The government needs to make sure that supermarkets do not use the cost-of-living crisis to impose unfair food prices on farmers, ministers have been told.

Conservative MP Chris Loder for West Dorset asked in the House of Commons on Thursday (April 28) what ministers are doing to give the supermarket ombudsman “more teeth” to ensure supermarkets “do not inappropriately take advantage of the difficulties that we see with food prices” when it comes to the prices farmers receive, write Ben Hatton and David Lynch, PA political staff.

Elsewhere during the session of Defra questions, a number of MPs also warned about the growing cost pressures on farmers, warning the cost of feed, fuel, fertiliser, energy and wages are all rising.

Mr Loder asked the Secretary of State: “What is he doing to give the grocery adjudicator some more teeth to make sure that supermarkets do not inappropriately take advantage of the difficulties that we see with food prices?

“Because as he will well know, a lot of farmers face great pressure from supermarkets and some would argue that they (supermarkets) actually control the prices that farmers get, when that is not really how it should be.”

Environment Secretary George Eustice replied: “The supermarket adjudicator in recent years had made good progress to bring transparency to the way relationships work between supplies and the supermarkets, but in addition to that through the Agriculture Act, we have introduced new powers so that in future we will be able to regulate and improve the transparency and fairness of contracts between farmers and processors.”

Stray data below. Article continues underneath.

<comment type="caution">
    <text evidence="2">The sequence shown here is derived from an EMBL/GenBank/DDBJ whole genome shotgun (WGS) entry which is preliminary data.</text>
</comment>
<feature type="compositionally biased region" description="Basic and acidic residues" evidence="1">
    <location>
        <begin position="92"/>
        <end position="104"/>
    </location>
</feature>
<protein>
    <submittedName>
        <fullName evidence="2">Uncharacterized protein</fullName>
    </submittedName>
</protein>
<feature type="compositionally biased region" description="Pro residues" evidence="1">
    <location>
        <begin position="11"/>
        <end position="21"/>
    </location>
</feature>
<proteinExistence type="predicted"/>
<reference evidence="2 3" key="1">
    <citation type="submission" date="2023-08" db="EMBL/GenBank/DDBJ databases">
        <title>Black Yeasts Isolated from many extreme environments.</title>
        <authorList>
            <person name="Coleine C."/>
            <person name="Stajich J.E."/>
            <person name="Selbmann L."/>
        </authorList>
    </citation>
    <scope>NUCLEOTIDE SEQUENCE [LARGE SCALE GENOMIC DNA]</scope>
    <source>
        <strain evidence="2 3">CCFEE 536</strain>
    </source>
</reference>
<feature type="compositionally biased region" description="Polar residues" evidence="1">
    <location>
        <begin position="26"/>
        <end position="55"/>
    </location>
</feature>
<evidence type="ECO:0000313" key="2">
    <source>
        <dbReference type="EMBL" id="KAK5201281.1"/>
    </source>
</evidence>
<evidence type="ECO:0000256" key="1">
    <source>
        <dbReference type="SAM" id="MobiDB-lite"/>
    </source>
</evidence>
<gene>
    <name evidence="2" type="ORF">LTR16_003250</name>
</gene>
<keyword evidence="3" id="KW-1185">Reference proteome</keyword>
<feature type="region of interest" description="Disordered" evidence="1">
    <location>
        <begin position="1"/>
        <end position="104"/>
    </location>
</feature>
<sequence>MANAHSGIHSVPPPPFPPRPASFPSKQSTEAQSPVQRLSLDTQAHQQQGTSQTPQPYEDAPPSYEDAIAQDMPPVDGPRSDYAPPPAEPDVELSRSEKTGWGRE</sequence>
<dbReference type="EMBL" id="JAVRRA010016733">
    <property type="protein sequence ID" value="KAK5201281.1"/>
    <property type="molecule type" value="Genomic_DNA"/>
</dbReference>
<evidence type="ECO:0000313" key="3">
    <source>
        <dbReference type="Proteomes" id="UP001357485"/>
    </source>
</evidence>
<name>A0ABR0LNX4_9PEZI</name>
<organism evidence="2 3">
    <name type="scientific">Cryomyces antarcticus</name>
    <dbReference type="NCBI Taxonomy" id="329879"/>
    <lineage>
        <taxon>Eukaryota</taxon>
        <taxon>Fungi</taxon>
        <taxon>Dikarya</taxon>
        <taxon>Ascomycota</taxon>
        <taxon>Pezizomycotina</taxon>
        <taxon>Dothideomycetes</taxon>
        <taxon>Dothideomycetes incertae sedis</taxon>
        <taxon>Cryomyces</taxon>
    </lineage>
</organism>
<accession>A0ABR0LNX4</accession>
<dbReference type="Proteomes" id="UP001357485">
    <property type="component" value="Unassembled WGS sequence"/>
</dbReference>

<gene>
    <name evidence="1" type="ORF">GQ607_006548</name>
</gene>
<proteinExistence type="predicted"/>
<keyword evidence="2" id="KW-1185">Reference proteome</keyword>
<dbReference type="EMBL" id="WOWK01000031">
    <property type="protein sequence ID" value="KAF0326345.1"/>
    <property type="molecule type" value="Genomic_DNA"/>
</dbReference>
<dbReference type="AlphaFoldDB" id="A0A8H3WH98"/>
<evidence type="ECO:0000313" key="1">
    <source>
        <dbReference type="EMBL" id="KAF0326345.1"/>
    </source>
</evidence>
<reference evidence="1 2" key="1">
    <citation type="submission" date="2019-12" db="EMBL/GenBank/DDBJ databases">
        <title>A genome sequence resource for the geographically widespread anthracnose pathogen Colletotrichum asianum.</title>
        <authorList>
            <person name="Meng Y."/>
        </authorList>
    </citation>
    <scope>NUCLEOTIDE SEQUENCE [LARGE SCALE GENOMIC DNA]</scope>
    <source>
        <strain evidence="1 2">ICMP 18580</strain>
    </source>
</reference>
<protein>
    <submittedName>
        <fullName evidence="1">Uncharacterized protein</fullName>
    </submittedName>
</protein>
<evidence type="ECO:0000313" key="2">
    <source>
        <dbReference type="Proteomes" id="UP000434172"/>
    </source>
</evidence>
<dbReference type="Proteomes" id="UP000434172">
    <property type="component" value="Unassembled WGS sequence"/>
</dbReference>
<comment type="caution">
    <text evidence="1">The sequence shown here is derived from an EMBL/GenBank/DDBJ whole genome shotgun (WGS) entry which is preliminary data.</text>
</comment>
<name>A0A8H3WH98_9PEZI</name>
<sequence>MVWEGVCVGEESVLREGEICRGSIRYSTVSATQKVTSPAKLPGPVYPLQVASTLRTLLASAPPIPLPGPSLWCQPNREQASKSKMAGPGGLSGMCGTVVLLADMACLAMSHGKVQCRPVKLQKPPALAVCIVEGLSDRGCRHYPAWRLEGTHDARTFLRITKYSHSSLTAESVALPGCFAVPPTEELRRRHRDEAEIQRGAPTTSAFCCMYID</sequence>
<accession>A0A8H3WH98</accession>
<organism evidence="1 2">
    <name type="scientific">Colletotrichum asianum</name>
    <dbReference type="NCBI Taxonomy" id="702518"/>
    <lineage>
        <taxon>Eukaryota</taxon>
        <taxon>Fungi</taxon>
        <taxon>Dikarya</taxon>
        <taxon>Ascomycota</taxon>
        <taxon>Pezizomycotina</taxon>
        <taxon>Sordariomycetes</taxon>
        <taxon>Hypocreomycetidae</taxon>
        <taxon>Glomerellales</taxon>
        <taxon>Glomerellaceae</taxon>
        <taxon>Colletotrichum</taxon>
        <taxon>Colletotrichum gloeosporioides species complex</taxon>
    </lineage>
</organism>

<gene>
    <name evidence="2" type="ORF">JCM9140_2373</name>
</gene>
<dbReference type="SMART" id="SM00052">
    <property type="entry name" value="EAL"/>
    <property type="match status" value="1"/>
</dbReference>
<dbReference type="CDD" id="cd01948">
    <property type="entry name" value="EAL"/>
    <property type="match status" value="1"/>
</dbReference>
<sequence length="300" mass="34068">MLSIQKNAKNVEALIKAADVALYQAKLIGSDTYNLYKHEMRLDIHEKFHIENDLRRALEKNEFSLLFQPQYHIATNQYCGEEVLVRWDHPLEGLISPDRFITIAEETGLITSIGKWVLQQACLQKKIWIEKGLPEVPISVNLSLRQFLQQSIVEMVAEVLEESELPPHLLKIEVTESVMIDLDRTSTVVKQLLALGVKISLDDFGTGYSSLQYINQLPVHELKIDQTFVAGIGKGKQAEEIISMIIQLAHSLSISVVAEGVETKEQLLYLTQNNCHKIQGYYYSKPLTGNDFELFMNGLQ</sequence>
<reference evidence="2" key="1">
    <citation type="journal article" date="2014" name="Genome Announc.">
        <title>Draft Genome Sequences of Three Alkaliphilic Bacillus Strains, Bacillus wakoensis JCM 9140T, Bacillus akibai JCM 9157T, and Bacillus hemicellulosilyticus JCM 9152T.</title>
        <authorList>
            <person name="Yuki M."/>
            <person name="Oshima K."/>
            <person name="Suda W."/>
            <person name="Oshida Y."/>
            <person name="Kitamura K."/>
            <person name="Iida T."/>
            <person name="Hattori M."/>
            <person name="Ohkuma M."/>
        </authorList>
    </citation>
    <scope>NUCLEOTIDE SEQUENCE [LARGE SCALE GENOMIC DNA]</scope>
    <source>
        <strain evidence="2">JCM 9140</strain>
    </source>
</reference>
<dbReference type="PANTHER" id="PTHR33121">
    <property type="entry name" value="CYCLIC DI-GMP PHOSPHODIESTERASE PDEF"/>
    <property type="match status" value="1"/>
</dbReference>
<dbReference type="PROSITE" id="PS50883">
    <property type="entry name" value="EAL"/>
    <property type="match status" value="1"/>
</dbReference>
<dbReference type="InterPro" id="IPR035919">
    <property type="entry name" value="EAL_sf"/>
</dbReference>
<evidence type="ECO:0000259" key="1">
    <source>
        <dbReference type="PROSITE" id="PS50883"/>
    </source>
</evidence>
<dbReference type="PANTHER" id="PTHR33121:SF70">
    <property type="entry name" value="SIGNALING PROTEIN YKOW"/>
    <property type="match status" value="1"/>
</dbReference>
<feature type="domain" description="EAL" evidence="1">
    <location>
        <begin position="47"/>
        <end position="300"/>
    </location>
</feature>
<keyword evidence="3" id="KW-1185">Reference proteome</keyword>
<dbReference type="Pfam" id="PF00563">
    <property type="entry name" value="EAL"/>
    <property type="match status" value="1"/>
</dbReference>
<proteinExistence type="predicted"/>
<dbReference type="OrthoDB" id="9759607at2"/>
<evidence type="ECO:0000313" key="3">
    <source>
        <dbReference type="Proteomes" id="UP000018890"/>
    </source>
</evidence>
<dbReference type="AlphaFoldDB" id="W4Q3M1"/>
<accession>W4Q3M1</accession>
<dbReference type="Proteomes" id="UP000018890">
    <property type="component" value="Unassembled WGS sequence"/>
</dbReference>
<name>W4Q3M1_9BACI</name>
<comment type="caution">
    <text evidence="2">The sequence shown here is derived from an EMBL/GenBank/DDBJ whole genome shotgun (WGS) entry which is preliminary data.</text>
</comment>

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Labour shadow environment secretary Jim McMahon called on the government to “urgently convene a cross-government summit with the food industry, devolved and local government, and charities to finally get ahead of this crisis”.

Mr Eustice said that he had “already had many such meetings with the food industry”.

Liberal Democrat MP Helen Morgan said: “I have been contacted by several farmers in my constituency of North Shropshire explaining that because fertiliser and fuel costs are rocketing so quickly they may not be able to afford to plant for next season.”

She said “now is the time to reverse the cut to the basic farm payment schemes to help our farmers survive this crisis”.

The government has said it will be phasing out the rural grant payments in England, with progressive reductions to 2027.

Environment minister Jo Churchill said “that is too much of a blunt instrument”, adding: “We are supporting all farmers and actually that’s why the fertiliser taskforce is so important and why the work across government keeping an eye on the situation, making sure that we’re supporting correctly, is so important.”

SNP MP Dave Doogan (Angus) said: “Input costs into agriculture are at a tremendous high – feed, fuel, fertiliser, energy and wages.

"On that last point, the Home Office’s pernicious surcharge on growers of £10.10 per hour has got no basis in reality.”

Mr Eustice said: “We wanted to give the industry access to labour, but not access to cheap labour, and that’s why we followed the recommendation of the migration advisory committee to have a slightly higher minimum wage for those coming in under the scheme.”